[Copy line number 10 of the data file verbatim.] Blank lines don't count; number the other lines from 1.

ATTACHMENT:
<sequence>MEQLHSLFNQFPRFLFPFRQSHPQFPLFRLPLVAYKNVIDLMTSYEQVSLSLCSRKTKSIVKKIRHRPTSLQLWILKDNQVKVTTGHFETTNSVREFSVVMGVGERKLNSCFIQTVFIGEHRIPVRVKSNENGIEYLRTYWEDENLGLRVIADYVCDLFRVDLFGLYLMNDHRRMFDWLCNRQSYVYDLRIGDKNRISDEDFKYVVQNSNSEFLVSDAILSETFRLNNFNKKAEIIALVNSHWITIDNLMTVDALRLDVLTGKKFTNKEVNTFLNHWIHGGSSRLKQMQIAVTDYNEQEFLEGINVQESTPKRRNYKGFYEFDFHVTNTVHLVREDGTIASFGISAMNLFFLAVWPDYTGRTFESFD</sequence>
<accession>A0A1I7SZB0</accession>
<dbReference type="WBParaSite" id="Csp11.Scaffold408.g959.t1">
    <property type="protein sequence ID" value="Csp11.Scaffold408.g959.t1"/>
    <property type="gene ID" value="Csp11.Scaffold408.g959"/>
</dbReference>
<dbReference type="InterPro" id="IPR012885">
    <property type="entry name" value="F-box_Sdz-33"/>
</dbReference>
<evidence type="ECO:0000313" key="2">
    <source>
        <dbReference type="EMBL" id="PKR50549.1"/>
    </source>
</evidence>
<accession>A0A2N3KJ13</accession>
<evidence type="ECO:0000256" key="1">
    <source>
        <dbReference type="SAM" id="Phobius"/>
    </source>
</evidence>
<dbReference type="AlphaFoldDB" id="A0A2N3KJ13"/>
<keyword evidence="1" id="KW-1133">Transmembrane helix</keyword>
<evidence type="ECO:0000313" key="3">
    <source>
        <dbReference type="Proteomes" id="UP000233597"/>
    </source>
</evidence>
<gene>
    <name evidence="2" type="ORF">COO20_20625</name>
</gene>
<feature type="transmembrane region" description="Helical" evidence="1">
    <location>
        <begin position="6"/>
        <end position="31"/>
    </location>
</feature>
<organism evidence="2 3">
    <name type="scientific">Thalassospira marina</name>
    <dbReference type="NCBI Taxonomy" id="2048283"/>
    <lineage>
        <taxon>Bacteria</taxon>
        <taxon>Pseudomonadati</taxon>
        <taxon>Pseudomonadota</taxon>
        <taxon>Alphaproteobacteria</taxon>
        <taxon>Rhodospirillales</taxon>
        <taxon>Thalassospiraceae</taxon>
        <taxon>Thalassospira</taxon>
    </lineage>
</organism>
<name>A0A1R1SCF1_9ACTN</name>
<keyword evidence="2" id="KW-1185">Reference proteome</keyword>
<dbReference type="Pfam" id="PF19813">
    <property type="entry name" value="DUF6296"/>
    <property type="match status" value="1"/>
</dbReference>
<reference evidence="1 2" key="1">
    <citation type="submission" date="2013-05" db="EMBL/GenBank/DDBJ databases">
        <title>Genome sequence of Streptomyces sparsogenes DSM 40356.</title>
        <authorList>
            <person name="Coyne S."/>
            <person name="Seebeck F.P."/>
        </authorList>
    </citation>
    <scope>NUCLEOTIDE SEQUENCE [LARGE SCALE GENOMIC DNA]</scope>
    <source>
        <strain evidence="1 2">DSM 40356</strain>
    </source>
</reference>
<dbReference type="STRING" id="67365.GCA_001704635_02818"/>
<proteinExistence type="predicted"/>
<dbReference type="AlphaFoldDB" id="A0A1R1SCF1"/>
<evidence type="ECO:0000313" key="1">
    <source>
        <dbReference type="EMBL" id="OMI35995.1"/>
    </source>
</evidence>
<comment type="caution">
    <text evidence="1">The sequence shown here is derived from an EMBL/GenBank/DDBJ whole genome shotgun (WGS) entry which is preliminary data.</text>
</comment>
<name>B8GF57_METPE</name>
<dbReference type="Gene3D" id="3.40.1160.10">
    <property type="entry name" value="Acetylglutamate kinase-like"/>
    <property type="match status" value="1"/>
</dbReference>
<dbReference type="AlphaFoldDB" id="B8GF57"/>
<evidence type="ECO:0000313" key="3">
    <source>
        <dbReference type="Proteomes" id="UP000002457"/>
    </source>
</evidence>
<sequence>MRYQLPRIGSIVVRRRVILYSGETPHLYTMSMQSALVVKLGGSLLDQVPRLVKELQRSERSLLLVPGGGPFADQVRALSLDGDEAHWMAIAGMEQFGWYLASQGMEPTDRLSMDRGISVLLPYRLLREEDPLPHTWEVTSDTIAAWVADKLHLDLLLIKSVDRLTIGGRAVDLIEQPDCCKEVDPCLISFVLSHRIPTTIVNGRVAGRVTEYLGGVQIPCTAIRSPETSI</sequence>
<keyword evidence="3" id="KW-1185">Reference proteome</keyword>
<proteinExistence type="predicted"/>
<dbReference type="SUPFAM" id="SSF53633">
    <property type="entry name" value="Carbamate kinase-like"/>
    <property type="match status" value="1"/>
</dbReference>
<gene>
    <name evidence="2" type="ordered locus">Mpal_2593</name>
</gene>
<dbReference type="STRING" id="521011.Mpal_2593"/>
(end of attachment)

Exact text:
<evidence type="ECO:0000313" key="2">